I happen to know David Strand, the LCMS employee quoted in the article. In fact, if my phone rang and I saw it was him on my caller ID, I’d probably pick up. There are maybe a dozen people who work at The Vatican that I can say that for. I spent a fair amount of time with him and I trust him. I also know in the past that his department has been ravaged with cuts. It seems like pretty much every time the LCMS loses money (which they’re very good at doing), his department takes the bullet. So when he throws the monetary figures out there, my inclination is to believe him.

So while I sympathize with those who lost their jobs, and while I’m very disappointed in how it was handled (but not surprised), I very much take issue with what one of the protesters said: “They’d [the LCMS leadership in Kirkwood] like to be more in the mainstream of American evangelicalism as opposed to distinctly Lutheran.”

I’m not sure what Bible the so-called confessional Lutherans read, but my Bible doesn’t say, “Wait, therefore, for 15th-century Germans to come to you, baptizing them in the name of the Father, and of the Son, and of the Holy Spirit.” It says to go–don’t wait, GO!–to all people, all nations, and baptize them.

The church I attend takes that seriously. And we attract an interesting mix of people. A lot of people are lapsed Lutherans, like I was. But we also attract a very large number of lapsed Catholics. We also have a small but vocal group who have, shall I say, some Calvinistic sympathies.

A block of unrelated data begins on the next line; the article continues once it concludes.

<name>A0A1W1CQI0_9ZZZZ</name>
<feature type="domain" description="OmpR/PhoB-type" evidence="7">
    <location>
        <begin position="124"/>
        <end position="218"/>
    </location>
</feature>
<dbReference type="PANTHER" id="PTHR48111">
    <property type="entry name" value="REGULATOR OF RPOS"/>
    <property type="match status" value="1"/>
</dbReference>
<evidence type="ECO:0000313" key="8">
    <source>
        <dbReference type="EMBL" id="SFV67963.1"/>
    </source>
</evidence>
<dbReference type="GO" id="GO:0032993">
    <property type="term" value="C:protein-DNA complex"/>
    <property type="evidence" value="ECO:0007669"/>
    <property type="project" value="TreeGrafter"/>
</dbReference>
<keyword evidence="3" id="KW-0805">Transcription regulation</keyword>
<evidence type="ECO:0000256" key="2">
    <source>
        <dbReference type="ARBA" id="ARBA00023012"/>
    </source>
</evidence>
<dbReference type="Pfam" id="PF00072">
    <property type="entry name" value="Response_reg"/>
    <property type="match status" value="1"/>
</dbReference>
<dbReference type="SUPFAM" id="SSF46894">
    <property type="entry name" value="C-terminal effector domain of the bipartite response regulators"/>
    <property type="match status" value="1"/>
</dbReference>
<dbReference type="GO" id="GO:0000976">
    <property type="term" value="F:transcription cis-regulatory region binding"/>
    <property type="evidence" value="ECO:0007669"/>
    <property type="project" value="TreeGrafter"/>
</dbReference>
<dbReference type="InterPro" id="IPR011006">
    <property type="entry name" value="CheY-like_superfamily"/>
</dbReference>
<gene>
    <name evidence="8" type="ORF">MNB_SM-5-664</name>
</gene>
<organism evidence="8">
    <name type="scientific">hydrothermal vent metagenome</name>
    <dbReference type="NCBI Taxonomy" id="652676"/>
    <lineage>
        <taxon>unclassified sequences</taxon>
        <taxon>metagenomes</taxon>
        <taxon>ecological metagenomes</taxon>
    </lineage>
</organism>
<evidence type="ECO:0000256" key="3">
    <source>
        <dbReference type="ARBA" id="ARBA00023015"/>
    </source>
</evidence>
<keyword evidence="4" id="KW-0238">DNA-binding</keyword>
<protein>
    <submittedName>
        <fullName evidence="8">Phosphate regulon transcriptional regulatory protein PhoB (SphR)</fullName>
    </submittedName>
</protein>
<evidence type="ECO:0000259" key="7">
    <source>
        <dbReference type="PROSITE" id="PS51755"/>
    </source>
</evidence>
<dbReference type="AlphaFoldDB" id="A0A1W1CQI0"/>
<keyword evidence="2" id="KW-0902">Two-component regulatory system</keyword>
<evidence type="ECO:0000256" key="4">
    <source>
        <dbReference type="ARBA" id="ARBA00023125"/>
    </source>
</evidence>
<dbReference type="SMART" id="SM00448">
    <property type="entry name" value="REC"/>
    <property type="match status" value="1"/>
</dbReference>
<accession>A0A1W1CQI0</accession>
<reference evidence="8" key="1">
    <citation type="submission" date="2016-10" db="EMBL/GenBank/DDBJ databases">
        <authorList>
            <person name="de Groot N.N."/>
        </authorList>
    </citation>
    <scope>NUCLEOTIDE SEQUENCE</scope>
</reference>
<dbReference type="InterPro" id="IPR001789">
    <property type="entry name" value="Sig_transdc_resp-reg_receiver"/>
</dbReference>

Our church looks more like a library or a community center than a German cathedral, and we don’t have a pipe organ and we put–gasp!–Bibles where other Lutheran churches put those horrible blue hymnals. I’ve had people tell me it doesn’t look or feel like a Lutheran church. But the theology that our pastor preaches is extremely Lutheran. The confession and absolution of sins is as Lutheran as it comes–the difference slaps me in the face any time I go to a non-Lutheran church–and in fact, if anything I hear more references to things like sola scriptura, grace alone and faith alone than I did in more mainline Lutheran churches.

And that’s good, because that’s what the people God brings us need to hear more than anything else. Isn’t that what God wants us to do? Heal the hurting? What could be more healing than the message of God’s grace?